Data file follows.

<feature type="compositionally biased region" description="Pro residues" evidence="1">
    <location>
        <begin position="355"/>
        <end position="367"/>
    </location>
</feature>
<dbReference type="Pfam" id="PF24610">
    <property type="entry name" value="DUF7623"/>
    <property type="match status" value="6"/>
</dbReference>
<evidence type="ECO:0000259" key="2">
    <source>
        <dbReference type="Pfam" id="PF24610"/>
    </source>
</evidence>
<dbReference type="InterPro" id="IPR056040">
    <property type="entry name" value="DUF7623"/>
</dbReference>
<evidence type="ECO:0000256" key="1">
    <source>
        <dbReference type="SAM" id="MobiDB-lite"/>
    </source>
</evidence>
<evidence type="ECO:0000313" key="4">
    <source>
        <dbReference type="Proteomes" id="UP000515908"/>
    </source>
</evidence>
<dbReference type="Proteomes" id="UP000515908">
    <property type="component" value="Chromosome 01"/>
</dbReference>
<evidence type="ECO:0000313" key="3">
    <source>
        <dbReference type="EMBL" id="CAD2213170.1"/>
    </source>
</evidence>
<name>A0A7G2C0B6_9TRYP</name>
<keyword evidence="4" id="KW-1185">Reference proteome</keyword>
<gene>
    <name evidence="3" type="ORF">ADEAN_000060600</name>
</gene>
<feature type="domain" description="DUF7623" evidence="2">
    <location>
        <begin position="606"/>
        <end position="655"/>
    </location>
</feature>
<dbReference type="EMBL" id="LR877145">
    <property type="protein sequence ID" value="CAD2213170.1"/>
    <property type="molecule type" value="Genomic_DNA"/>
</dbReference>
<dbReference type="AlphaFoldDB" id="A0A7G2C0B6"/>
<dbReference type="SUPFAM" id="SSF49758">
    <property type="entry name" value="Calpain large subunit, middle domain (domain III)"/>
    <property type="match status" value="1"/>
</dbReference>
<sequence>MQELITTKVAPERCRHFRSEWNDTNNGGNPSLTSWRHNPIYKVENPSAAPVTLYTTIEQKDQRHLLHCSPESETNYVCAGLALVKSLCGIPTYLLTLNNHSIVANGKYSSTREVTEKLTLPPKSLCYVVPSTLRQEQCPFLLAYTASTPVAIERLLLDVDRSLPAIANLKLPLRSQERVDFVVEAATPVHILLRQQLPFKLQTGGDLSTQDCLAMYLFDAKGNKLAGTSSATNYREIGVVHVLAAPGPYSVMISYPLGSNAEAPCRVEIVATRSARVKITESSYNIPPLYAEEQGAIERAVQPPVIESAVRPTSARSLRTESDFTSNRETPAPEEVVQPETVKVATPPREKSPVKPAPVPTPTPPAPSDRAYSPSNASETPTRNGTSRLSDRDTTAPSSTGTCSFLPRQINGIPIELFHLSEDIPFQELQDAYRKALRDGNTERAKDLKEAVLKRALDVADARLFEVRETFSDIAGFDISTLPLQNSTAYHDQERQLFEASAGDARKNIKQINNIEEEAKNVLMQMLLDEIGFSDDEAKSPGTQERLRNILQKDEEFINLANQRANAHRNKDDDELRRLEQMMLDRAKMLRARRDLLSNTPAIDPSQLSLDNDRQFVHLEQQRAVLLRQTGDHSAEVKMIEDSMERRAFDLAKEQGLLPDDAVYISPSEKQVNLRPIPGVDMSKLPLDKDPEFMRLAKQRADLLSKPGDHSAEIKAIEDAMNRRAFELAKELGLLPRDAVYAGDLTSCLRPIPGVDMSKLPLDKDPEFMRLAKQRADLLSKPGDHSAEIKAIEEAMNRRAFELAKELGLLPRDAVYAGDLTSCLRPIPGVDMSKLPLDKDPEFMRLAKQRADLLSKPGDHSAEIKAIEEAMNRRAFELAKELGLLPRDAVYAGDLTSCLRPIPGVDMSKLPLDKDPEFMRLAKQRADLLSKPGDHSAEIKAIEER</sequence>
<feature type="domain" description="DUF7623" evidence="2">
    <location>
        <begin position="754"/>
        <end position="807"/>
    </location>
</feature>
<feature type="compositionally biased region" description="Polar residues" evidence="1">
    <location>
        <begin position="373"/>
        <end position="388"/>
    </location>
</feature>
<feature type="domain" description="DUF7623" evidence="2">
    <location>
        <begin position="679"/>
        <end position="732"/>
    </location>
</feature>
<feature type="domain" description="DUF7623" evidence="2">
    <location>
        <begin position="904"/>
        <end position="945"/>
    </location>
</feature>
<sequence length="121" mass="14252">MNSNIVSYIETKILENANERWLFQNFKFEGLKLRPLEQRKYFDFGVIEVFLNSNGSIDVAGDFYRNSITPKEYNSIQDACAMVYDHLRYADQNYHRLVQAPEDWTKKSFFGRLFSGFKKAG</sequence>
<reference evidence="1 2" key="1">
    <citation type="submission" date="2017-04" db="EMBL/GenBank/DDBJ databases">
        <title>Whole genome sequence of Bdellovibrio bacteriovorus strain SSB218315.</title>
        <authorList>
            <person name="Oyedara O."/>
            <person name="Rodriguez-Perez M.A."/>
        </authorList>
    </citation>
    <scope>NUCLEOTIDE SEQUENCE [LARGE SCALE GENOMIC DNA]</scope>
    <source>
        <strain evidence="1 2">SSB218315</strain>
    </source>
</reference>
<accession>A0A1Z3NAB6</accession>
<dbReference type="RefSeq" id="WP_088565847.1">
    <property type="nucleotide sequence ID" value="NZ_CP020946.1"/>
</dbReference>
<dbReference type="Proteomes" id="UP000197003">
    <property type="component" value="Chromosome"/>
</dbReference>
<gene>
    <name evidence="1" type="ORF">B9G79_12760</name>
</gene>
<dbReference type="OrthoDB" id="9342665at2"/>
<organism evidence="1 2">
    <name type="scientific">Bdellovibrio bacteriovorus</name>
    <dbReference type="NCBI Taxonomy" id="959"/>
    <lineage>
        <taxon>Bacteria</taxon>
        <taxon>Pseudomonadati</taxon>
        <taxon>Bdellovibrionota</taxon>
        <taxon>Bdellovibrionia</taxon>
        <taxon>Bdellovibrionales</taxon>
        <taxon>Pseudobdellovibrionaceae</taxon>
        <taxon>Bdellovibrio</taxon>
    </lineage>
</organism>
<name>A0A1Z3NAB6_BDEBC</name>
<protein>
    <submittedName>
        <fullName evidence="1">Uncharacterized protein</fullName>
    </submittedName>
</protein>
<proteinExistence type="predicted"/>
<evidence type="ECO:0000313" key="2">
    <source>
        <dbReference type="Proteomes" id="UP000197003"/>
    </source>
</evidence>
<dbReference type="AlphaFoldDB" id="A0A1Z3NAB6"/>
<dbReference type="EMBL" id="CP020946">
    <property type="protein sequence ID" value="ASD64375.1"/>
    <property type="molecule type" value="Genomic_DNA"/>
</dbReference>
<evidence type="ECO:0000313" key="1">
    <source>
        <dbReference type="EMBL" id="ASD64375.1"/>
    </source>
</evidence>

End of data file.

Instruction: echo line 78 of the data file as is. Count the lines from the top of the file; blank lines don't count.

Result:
        <begin position="904"/>